It’s easy to understand why two-time Pro Bowl running back Melvin Gordon believes he is due a raise from his current salary of $5.6 million after scoring 14 total touchdowns and averaging 114.6 scrimmage yards per game last season. His odds of obtaining a richer, re-worked deal, however, may not be great in a league where the running game has been on the outs for years and there are plenty of metrics that show the wisdom of replacing running backs rather than paying them.
In 2018, teams rushed the football 25.9 times per game, the lowest mark in NFL history. And that’s just the latest in a downward trend that started back in 2003. Accompanying that statistical trend is a contractual one, in which teams have often opted to let even top-tier running backs walk away rather than spend big on a second contract. It at least appears the Los Angeles Chargers are similarly minded after their offer to Gordon.
“We received an offer — talks had been dead — but we received an offer that wasn’t a fair offer based on what Melvin has done, where he was drafted, and how he’s performed, making two of the last four Pro Bowls,” Damarius Bilbo, one of the agents who represents Gordon, told NFL Network. “It was disrespectful.”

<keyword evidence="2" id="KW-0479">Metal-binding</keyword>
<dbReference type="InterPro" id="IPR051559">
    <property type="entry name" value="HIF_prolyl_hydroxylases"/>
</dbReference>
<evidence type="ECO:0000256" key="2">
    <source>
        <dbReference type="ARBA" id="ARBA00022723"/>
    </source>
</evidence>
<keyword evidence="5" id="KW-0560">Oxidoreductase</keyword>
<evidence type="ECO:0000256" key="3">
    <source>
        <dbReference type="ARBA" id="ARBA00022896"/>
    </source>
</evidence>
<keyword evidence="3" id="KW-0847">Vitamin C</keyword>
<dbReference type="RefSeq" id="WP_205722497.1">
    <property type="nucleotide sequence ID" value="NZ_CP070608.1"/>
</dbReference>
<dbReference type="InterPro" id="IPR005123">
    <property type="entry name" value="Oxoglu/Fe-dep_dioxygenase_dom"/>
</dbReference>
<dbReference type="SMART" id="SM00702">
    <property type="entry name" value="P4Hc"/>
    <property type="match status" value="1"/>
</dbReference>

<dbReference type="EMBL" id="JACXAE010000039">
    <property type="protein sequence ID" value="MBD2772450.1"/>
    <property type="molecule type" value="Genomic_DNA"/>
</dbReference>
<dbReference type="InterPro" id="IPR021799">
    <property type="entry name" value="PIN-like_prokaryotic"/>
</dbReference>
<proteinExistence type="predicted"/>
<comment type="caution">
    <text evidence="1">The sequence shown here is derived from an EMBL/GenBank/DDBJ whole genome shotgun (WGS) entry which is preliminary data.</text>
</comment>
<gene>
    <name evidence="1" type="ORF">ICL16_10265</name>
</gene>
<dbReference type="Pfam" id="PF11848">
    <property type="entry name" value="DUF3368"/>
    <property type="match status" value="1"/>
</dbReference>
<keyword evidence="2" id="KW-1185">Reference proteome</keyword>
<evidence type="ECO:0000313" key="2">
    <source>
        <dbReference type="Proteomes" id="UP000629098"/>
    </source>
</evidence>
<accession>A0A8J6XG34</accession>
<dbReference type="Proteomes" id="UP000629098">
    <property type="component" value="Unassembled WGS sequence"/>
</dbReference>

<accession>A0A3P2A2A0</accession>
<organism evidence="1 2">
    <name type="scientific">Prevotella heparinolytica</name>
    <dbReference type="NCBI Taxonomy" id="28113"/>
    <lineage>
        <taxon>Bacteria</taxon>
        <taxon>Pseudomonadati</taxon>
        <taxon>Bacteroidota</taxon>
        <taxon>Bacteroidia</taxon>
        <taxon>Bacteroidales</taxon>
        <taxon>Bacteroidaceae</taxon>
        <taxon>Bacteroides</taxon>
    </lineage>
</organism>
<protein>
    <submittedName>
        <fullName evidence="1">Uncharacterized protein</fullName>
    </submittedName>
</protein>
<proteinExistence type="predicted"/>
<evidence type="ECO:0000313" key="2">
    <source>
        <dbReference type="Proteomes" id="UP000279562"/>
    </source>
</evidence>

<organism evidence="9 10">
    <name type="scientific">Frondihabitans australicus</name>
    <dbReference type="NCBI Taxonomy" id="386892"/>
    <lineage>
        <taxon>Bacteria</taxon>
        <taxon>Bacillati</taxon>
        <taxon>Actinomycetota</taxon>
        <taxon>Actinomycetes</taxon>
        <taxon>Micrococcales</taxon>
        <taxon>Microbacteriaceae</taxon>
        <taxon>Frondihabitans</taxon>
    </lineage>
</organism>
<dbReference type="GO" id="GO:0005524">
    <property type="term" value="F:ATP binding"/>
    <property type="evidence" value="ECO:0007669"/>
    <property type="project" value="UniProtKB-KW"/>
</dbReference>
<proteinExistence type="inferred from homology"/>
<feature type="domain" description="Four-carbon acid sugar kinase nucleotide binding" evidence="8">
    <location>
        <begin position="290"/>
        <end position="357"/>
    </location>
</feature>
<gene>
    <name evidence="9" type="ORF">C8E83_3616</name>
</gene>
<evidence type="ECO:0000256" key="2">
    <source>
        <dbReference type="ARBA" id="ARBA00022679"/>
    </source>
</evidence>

Gordon isn’t as integral to the team’s success as he and his agents might think.
In the 12 games Gordon played last season, the Chargers averaged 128 rushing yards per game and 4.9 yards per carry. In the four weeks he missed (Weeks 7, 13, 14, and 15) backups Austin Ekeler and Justin Jackson managed 84 yards per game and 3.9 yards per carry. So there is some dip in performance. However, Ekeler proved more elusive than Gordon. According to the game charters at Pro Football Focus, Ekeler created 3.63 yards per carry after contact in 2019. By comparison, Gordon created 2.83 yards per carry after contact, similar to what Jackson was able to muster (2.76).